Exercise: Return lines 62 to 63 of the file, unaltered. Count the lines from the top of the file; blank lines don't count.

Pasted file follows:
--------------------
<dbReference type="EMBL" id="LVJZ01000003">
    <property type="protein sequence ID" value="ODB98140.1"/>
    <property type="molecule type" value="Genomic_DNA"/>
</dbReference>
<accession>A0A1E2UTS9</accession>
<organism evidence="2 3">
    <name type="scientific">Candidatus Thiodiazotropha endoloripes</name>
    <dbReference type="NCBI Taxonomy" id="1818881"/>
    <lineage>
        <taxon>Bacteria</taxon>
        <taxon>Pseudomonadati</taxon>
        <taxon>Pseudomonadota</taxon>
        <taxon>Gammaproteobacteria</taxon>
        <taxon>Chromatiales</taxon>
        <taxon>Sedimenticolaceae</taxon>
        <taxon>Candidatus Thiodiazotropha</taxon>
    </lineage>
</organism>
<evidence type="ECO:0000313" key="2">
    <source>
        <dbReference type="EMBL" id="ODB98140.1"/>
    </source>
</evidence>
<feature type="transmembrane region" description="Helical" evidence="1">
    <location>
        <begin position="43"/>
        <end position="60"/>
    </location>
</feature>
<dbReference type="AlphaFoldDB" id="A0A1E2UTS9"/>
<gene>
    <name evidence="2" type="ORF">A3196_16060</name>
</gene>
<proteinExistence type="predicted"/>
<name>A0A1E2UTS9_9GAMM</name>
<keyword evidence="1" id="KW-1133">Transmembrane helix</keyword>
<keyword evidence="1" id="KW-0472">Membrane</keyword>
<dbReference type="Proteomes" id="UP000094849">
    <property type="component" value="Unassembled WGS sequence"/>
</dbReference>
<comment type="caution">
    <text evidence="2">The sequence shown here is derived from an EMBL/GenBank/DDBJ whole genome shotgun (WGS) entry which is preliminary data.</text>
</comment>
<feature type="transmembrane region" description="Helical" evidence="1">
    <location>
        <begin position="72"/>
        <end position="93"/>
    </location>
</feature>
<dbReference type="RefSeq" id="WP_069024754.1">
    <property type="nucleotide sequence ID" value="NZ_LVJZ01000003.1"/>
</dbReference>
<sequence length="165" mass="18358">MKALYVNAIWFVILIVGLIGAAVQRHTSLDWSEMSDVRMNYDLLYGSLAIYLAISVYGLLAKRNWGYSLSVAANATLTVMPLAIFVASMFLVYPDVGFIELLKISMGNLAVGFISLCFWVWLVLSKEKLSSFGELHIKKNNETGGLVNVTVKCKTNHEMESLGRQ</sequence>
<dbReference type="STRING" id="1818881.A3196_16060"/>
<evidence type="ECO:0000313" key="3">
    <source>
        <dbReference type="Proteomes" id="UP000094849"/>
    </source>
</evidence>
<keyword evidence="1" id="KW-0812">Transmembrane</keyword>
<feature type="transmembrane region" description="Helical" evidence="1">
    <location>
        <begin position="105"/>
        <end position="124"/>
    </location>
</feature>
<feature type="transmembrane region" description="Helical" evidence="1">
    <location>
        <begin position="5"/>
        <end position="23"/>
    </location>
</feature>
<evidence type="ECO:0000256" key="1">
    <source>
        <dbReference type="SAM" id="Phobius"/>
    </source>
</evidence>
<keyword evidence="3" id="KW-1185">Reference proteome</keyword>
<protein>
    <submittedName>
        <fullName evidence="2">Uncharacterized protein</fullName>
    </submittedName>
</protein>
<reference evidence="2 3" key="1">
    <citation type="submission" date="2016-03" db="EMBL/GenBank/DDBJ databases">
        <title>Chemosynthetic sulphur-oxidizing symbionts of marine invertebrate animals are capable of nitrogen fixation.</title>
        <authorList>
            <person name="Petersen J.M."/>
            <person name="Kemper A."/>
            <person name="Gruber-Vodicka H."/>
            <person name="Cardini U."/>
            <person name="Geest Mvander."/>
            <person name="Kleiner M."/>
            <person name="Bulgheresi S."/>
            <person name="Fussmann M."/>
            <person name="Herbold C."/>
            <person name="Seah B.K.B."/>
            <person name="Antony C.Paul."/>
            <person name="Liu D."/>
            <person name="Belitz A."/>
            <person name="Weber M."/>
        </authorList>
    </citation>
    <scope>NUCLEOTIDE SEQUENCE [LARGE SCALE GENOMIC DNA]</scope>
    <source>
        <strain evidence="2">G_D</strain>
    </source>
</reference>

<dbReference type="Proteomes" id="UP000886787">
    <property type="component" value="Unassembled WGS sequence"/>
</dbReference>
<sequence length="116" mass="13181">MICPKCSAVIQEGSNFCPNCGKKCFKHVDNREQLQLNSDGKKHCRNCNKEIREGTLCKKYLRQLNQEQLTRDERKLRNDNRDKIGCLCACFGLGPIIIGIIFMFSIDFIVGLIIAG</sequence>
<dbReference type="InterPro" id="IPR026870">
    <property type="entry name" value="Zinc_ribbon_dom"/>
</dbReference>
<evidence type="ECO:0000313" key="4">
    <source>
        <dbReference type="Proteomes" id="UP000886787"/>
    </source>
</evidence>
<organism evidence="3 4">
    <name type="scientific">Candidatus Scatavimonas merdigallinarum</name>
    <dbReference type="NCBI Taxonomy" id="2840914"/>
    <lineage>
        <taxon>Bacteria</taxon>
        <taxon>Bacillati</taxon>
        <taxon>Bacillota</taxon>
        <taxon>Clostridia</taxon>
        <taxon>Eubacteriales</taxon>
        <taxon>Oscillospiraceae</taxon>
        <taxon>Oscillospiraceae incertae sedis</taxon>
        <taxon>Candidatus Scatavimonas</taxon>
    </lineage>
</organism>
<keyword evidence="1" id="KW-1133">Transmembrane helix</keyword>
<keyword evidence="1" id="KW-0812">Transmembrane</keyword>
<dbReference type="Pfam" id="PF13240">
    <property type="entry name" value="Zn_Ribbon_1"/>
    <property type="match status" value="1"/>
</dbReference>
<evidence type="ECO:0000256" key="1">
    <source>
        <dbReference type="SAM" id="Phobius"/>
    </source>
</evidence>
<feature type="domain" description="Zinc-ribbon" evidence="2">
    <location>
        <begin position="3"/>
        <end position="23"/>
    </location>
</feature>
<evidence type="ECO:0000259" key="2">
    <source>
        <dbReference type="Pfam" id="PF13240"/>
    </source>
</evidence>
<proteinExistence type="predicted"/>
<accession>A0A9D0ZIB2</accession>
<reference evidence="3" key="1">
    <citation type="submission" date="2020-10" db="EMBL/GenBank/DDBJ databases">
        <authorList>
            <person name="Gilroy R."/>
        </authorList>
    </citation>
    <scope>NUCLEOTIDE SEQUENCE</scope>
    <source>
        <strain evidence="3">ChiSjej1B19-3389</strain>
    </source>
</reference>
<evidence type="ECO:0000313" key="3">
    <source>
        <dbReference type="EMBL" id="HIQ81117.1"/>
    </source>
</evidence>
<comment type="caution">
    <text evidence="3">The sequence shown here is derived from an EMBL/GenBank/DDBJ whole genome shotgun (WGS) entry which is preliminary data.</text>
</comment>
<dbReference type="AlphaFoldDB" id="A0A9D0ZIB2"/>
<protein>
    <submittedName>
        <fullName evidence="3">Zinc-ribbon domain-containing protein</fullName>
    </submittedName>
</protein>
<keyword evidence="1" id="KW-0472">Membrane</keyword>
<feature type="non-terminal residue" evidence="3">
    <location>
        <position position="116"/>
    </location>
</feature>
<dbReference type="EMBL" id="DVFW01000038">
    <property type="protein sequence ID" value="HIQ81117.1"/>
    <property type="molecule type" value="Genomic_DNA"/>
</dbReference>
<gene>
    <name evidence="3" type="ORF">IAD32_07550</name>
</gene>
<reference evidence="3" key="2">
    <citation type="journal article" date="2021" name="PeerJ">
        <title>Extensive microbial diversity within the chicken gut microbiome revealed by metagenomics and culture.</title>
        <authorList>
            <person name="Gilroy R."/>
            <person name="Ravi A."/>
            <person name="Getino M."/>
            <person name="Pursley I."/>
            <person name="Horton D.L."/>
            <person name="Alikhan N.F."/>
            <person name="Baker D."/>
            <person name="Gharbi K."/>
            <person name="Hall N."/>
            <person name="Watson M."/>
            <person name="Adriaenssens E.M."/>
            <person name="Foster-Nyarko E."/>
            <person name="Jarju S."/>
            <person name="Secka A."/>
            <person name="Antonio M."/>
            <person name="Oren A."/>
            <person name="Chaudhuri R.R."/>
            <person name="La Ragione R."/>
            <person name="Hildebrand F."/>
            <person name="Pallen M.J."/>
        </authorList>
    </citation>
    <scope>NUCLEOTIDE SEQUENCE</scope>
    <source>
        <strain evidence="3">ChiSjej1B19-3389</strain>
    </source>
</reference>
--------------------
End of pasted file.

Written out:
    <location>
        <begin position="105"/>